Madame So’s Wok-Roasted Chicken

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Homestyle Chinese Cooking

Homestyle Chinese Cooking

By Yan-Kit So

Published 1997

  • About

Even though my mother, So Lam Mo-yin, is more interested in fundamentalist Christianity than food, she nevertheless produces a superb chicken dish that all her children unanimously vote to be superior to any other of its kind they have tasted anywhere. Whenever we go home to Hong Kong to visit her, she will cook this dish for us to satisfy our deprived taste buds. Recently, upon my request, she wrote down the procedures for me in meticulous detail, which I have rendered from Chinese into English below.


  • 1 chicken, 2¾-3 pounds
  • teaspoons salt
  • 10 scallions, trimmed
  • 5 tablespoons vegetable oil
  • 2 tablespoons cloud ears, reconstituted and broken into pieces
  • 6 medium-sized dried Chinese mushrooms, reconstituted and cut into very thin slices
  • ounce golden needles, reconstituted
  • 2 tablespoons water
  • 3 large garlic cloves, crushed but left whole
  • 3 thick slices fresh ginger, peeled
  • 8 segments (1 whole) star anise
  • ½ teaspoon Sichuan peppercorns
  • 8 tablespoons water


  • 4 tablespoons thick soy sauce
  • teaspoons brown sugar
  • 1 tablespoon Shaoxing wine or medium-dry sherry


  • Pat dry the chicken. Rub teaspoons of the salt all over the skin and in the cavity of the chicken and leave to stand for 30-40 minutes.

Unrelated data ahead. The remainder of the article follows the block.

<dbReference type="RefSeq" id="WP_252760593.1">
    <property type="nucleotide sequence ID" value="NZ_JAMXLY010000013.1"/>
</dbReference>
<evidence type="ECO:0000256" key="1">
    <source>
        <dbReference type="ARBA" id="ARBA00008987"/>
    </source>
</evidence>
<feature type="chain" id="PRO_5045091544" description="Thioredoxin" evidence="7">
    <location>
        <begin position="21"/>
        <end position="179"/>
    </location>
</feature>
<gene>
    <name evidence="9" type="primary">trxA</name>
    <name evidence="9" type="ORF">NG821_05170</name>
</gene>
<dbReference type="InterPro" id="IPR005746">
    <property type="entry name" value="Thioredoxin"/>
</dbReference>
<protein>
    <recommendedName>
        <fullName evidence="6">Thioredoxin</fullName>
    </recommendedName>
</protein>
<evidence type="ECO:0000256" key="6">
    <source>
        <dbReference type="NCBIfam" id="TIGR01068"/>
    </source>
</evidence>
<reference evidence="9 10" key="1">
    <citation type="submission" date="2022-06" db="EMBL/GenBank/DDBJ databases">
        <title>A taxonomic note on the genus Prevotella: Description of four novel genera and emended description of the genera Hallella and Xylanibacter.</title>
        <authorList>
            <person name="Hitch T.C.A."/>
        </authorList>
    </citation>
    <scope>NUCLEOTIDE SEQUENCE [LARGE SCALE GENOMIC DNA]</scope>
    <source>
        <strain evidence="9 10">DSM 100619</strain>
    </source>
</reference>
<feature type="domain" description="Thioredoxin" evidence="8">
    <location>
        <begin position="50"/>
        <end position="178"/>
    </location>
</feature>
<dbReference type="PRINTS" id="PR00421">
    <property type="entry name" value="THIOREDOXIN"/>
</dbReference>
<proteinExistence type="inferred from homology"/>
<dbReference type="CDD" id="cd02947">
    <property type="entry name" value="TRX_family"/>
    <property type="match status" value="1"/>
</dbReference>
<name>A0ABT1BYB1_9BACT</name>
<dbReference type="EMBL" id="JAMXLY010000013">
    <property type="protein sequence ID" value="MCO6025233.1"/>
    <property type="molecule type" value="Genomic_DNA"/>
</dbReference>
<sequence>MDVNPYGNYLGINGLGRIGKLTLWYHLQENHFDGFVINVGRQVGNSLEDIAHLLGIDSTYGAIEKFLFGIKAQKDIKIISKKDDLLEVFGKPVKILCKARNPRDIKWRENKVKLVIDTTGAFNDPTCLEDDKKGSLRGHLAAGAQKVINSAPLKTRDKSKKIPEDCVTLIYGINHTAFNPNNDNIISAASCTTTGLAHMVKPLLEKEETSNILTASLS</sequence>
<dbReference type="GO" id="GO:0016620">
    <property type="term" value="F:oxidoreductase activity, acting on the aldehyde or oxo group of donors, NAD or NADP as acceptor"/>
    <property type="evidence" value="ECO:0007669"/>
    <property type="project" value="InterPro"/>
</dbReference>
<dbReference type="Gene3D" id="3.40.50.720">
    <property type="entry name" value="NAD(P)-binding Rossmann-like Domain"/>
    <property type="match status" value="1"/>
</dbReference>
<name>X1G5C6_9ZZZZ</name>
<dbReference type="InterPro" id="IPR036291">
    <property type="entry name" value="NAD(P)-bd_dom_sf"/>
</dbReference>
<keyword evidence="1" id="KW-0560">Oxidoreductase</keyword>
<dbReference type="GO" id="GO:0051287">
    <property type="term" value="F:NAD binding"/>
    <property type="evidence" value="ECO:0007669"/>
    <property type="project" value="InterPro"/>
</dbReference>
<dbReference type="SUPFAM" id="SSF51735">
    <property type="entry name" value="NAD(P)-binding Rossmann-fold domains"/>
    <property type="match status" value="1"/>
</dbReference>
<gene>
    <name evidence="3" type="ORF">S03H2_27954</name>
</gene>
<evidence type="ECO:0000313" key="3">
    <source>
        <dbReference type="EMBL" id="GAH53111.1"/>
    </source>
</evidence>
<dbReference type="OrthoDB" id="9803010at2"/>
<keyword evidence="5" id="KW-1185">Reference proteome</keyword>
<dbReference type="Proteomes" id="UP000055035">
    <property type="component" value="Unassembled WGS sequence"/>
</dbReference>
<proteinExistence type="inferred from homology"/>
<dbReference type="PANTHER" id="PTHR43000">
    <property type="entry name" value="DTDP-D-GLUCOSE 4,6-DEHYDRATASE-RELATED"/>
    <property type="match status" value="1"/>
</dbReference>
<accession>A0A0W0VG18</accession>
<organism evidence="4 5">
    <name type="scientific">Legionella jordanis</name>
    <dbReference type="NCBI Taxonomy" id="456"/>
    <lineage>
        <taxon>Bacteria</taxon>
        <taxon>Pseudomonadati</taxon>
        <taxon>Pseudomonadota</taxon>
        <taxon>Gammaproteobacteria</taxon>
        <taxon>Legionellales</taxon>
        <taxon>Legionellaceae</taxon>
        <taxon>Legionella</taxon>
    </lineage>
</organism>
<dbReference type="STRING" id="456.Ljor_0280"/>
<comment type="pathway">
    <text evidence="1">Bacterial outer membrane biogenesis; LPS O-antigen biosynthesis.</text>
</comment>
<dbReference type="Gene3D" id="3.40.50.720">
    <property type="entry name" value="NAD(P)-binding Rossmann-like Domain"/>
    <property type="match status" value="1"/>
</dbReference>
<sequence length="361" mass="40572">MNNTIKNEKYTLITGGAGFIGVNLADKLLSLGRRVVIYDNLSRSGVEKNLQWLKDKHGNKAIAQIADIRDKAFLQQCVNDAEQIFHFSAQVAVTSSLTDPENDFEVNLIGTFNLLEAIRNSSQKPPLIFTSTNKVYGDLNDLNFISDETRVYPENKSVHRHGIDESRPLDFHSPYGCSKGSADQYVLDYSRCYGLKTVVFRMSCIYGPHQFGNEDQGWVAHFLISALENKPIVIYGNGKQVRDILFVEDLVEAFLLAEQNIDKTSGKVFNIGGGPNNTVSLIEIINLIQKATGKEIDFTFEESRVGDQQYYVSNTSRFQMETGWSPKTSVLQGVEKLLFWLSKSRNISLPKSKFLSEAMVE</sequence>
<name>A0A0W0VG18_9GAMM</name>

• Meanwhile, plunge the scallions into a wok half-filled with boiling water. Blanch for about 10 seconds to make them pliable. Pour into a colander and refresh them with cold water. Drain.
  • Make a knot in each of the scallions. Set aside.
  • Mix together the sauce ingredients and set aside.
  • Prepare the stuffing. Heat the wok over a high heat until smoke rises. Add 2 tablespoons of the oil and swirl it around. Add the scallion loops, stir several times, then add the cloud ears and stir. Add the mushrooms and stir. Then add the golden needles and continue to stir for another 30 seconds. Sprinkle with 2 tablespoons of water, season with the remaining ¼ teaspoon salt, and cook, covered, for about 2 minutes, or until the water is absorbed. Remove the stuffing onto a plate. Wash and dry the wok.
  • Reheat the wok over a high heat until smoke rises. Add the remaining 3 tablespoons oil and swirl it around. Add the garlic and stir. Add the ginger and stir. Add the star anise and Sichuan peppercorns. Lower the chicken into the oil to brown over a medium heat for 4-5 minutes, turning from breast to back and side to side and taking care not to burn the condiments. Pour over the well-stirred sauce and bring to a simmer. Remove the wok from the heat.
  • Place the stuffing into the cavity of the chicken. (This can be done either by removing the chicken to a plate or leaving it in the wok.)
  • Stand the chicken on its side in the wok. Add 4 tablespoons water and simmer fast, covered tightly, over a moderate heat for 20-25 minutes. Remove the lid, ladle the sauce over the chicken several times, turn it to stand on its other side. Add another 4 tablespoons water and continue to cook, covered, for another 20-25 minutes. Insert a chopstick into the thickest part of the thigh; if the juice which oozes out is clear, the chicken is cooked.
  • To serve it Chinese style, remove the chicken onto a chopping board. Scoop out the stuffing and place it on a serving platter. Carve the chicken through the bones into 1-inch pieces and arrange them over the stuffing. Pour the sauce, reheated to a simmer, over the chicken. Alternatively, the chicken can be carved like a Western-style oven-roasted chicken, and the stuffing and sauce served separately.

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